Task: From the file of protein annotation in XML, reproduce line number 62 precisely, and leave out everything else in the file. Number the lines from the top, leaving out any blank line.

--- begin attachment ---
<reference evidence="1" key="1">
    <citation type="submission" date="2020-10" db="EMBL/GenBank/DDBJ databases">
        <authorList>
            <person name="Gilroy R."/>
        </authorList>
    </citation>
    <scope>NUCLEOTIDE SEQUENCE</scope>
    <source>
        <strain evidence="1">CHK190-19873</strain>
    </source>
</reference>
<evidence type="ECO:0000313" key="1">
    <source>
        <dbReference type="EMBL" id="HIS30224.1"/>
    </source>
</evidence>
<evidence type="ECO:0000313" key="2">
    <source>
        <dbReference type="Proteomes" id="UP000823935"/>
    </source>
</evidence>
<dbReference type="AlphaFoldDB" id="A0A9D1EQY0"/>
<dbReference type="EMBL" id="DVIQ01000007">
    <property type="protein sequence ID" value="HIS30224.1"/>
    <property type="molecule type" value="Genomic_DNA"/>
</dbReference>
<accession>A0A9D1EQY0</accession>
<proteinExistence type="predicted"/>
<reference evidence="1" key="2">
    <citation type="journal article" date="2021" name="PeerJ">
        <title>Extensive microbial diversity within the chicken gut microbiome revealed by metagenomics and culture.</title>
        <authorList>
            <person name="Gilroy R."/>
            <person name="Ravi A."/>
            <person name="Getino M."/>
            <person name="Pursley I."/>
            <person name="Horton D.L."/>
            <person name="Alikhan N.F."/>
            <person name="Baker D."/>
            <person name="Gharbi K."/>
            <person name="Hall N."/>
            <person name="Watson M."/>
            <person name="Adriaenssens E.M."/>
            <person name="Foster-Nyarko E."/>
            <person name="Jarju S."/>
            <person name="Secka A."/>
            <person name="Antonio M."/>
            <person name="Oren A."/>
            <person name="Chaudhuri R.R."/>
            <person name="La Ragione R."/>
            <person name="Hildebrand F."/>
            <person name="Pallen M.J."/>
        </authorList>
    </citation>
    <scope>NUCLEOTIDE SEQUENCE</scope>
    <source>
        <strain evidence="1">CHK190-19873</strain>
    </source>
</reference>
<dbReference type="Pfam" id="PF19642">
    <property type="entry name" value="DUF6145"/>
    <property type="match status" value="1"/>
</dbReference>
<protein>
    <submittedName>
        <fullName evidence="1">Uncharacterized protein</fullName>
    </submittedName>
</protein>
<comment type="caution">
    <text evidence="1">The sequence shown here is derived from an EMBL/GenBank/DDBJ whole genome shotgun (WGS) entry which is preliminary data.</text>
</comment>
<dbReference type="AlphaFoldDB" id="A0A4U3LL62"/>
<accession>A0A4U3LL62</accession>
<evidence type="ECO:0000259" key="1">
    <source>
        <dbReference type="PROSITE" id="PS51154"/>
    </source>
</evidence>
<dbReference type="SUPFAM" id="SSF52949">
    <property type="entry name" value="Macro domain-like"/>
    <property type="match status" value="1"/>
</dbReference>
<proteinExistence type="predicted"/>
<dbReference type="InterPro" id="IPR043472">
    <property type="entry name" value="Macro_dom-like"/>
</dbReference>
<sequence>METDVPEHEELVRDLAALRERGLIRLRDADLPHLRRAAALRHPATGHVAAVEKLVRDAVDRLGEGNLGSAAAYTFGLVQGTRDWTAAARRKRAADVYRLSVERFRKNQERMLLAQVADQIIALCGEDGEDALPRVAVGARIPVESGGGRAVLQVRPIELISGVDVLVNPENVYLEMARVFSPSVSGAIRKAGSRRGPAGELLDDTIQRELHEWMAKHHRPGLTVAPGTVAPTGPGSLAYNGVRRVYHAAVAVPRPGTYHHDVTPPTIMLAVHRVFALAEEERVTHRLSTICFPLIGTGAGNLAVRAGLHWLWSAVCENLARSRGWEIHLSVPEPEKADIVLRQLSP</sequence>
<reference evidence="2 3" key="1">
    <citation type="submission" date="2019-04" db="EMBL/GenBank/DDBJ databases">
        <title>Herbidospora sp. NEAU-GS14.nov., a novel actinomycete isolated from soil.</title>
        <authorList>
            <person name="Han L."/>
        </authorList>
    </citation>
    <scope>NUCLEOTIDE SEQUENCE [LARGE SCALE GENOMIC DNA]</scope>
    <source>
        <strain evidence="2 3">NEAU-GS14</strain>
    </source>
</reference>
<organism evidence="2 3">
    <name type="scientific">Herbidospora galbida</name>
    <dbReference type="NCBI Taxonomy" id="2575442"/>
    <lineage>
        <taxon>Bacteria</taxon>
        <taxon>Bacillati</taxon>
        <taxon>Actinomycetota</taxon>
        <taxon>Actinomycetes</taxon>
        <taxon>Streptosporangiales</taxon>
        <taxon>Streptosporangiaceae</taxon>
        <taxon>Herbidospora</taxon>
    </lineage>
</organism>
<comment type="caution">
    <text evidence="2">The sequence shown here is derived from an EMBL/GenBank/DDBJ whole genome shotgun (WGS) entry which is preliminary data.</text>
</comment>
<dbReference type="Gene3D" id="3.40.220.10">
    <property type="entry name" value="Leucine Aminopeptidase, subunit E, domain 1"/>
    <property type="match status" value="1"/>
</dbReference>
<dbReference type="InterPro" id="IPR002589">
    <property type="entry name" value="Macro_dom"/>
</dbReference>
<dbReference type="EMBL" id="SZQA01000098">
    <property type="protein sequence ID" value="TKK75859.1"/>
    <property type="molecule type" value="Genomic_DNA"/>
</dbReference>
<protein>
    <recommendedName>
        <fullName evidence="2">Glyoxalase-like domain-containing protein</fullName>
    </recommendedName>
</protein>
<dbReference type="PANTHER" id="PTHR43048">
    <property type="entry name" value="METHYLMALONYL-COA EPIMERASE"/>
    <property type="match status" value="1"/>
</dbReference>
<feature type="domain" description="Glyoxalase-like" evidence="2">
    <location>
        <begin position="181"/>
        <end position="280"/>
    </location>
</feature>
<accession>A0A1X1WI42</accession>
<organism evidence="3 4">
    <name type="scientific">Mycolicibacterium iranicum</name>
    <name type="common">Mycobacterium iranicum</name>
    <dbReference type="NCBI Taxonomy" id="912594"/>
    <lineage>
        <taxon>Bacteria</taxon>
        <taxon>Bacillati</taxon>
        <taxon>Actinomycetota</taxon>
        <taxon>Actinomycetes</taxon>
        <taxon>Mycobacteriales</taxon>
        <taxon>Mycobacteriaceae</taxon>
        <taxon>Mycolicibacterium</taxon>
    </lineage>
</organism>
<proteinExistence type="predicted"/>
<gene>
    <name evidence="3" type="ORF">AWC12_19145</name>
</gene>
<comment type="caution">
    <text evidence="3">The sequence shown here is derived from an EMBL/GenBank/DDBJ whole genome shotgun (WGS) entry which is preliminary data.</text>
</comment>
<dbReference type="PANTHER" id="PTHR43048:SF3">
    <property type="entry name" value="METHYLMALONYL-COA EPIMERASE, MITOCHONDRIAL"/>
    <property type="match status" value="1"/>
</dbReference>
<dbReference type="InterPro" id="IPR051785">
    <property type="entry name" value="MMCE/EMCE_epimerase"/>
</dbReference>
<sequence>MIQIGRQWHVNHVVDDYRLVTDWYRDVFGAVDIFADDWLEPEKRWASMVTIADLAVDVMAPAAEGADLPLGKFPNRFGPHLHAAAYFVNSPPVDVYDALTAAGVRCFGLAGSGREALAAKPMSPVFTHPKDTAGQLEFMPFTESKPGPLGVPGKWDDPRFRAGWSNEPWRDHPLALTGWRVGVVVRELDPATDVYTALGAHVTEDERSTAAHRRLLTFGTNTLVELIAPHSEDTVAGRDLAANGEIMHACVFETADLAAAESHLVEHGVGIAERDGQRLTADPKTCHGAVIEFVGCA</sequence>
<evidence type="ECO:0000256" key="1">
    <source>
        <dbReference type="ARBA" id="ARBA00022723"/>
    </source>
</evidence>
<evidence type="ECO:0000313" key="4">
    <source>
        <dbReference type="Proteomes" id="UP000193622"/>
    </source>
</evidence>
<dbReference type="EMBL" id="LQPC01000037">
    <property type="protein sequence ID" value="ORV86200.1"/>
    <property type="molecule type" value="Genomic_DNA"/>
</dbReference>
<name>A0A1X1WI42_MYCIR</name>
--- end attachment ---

    <property type="match status" value="1"/>